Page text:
24. 24. Conjugation reactions and reagentsReaction Reagent Group in substrateGlucuronidation UDP-glucuronate -OH, -COOH, -NH2Sulfation PAPS -OH, -NH2, -SHMethylation SAM -OH, -NH2Acetylation acetyl-CoA -OH, -NH2Sulfide formation glutathione Ar-halogen, Ar-epoxideAmide formation glycine, taurine -COOH 24
  25. 25. Biosynthesis of UDP-glucuronate P O CH2 HO CH2 HO CH2 O O UTP O OH OH OH HO OH HO O P HO O UDP OH OH OH glukosa-1-P UDP-glukosa UDP-glucose glukosa-6-P glucose 6-P glucose 1-P + O O NAD C H2O + O NAD OH glukosiduronáty(bis)glucosiduronates HO O UDP OH UDP-glukuronát UDP-glucuronate 25
  26. 26. UDP-glucuronate COO O OH OHO O O NH HO P O O O P N O O O O-glycoside bond O N-glycoside bond of ester type OH OH 26
  27. 27. Glucuronates are the most common conjugates• O-glycosides ether type (Ar-O-glucuronate, R-O-glucuronate) ester type (Ar-COO-glucuronate)• N-, S-glycosides• Substrates: aromatic amines, amphetamines, (acetyl)salicylic acid, drugs, flavonoids ...• Endogenous substrates: bilirubin, steroids 27
  28. 28. bilirubin bisglucosiduronate 28
  29. 29. Example Biotransformation of amphetamine amphetamine Phase I reaction Phase II reaction 4-hydroxyamphetamine 4-hydroxyamphetamine 4-O-glucosiduronate Phase I reaction Phase II reaction 4-hydroxynorephedrine 4-hydroxynorephedrine 4-O-glucosiduronate 29
  30. 30. PAPS phosphoadenosyl phosphosulfate NH 2Physiological sulfations: N O N OGlycosaminoglycanes S O O N Nheparine, dermatane sulfate, O Pkeratane sulfate, O O Ochondroitine sulfate etc.Sulfoglycosphingolipids O O OH(acidic glycolipids, sulfatides) P O O 30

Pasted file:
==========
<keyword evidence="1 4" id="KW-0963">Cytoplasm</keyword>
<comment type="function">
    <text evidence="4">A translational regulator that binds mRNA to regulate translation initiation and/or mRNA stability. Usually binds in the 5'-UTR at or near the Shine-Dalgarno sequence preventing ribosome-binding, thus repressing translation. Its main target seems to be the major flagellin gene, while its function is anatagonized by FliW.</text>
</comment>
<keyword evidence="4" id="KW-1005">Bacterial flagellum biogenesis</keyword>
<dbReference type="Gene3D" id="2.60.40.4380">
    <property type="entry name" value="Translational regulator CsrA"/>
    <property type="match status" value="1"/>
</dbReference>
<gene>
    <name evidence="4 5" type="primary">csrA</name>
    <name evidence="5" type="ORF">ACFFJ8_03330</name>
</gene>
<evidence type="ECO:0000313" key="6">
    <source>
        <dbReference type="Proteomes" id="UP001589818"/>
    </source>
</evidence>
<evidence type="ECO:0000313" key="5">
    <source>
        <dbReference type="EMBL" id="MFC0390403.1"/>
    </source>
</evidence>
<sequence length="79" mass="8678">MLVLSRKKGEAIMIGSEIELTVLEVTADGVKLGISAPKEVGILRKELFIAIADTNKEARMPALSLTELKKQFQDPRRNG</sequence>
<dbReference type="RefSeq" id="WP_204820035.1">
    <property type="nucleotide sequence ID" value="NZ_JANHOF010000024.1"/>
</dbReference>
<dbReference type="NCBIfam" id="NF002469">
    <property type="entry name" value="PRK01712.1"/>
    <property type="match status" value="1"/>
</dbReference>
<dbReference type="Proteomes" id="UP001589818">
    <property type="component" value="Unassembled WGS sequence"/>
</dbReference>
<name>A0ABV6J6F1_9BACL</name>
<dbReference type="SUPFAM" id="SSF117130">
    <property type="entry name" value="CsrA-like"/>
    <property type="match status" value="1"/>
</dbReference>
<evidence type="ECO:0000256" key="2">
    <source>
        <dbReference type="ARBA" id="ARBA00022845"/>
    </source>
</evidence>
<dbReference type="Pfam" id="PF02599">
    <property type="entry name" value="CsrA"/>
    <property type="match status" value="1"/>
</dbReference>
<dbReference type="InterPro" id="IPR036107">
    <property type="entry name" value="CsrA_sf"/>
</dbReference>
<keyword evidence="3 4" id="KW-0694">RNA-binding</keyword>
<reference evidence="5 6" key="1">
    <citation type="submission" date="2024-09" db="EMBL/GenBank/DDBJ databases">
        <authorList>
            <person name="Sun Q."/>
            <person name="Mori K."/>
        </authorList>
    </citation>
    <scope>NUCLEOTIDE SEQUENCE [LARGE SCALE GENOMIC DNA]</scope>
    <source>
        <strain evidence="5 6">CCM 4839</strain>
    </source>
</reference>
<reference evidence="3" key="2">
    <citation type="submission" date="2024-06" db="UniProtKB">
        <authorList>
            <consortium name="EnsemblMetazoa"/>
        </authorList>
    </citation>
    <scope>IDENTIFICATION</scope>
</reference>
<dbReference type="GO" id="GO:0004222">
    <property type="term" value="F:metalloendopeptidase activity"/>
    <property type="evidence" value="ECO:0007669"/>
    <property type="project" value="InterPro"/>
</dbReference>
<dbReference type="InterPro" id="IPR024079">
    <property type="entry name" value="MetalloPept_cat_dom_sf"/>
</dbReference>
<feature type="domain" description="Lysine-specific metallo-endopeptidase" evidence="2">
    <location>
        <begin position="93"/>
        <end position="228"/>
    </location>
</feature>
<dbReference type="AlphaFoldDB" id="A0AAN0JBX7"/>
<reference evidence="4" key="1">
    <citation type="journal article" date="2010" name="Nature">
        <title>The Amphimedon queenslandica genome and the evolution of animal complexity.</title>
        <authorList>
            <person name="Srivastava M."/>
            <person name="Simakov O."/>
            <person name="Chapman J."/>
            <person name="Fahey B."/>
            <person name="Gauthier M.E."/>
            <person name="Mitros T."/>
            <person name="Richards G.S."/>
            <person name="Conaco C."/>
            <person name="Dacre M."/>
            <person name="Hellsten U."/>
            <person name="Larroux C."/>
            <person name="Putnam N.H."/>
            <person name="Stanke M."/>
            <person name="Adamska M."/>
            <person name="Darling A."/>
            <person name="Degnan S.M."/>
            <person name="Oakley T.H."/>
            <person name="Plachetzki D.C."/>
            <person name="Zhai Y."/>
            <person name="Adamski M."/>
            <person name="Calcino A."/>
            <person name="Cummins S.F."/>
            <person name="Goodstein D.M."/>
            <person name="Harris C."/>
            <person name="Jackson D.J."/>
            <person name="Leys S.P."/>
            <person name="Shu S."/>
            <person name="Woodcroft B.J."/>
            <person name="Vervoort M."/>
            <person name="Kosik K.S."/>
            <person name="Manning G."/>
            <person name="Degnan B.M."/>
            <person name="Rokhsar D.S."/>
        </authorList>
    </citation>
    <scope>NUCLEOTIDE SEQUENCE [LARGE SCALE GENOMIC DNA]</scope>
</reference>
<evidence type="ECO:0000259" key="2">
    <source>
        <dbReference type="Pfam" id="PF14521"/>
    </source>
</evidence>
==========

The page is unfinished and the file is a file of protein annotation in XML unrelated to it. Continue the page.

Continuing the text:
31. 31. Example Biotransformation of phenol hydroxylation hydroxylace (CYP 450) H OH conjugation konjugace O glucuronate glukuronát O SO3H sulfát 31
  32. 32. Glutathione – three functions -glutamyl-cysteinyl-glycine• Reductant = antioxidant (glutathione peroxidase)• Conjugation agent (glutathione transferase) endogenous substrates – leukotrienes• AA Transport into cells (-glutamyltransferase, GMT) 32
  33. 33. Glutathione (GSH) NH2 H O  N HOOC  N COOH  O CH2 H SHelectrophilic site R-X + GSH  R-SG + XH (R-X epoxides, halogenalkanes) nucleophilic group 33
  34. 34. Example R-SG sulfide is converted to mercapturic acids and excreted CoA-SH acetyl-S-CoA GSH Glu + Gly epoxide N-acetyl-S-substituted cysteine (mercapturic acid) 34
  35. 35. Methylations are involved in the inactivation of catecholamines MAO monoamine oxidase, COMT catechol-O-methyltransferase MAO O HO CH2 CH2 NH2 HO CH2 C - NH3 H dopamine HO HO dihydroxyphenylacetaldehyde O O COMT HO CH 2 C HO CH 2 C OH SAM OH O HO CH 3 homovanillic acid dihydroxyphenylacetic acidInactivation can proceed in the reverse order: first COMT, then MAO, product is the same. 35
  36. 36. Conjugation with amino acids (amide formation)• glycine, taurine• xenobiotics with -COOH groups• amide bond formation• endogenous example: conjugated bile acids 36
  37. 37. Toluene biotransformation CH3 CH2OH COOHtoluene benzylalcohol benzoic acid O glycine glycin O C C O OH NH CH2 C OH benzoic acid benzoová kys. hippurová kyselina hippuric acid (activated by CoA) (N-benzoylglycin) (N-benzoylglycine) 37
  38. 38. 38
  39. 39. Biotransformation of ethanol in liver (cytosol) H H alkoholdehydrogenasa alcohol dehydrogenase (AD) O H3C C O + NAD H3C C + NADH+ H H H acetaldehyd acetaldehyde aldehyddehydrogenasa acetaldehyde dehydrogenase (AcD) H H H NAD OH3C C O + H2O H3C C O H3C C - 2H  NADH + H+ OH OH aldehyd-hydrát acetaldehyde hydrate acetic acid octová kyselina 39
  40. 40. • Alcohol dehydrogenase (AD) – metalloenzyme (Zn), more isoforms, in liver, lungs, kidneys, intestine, and other tissues• some isoforms are less active in females• Acetaldehyde dehydogenase (AcD) – more isoforms, liver, cytosol and mitochondria 40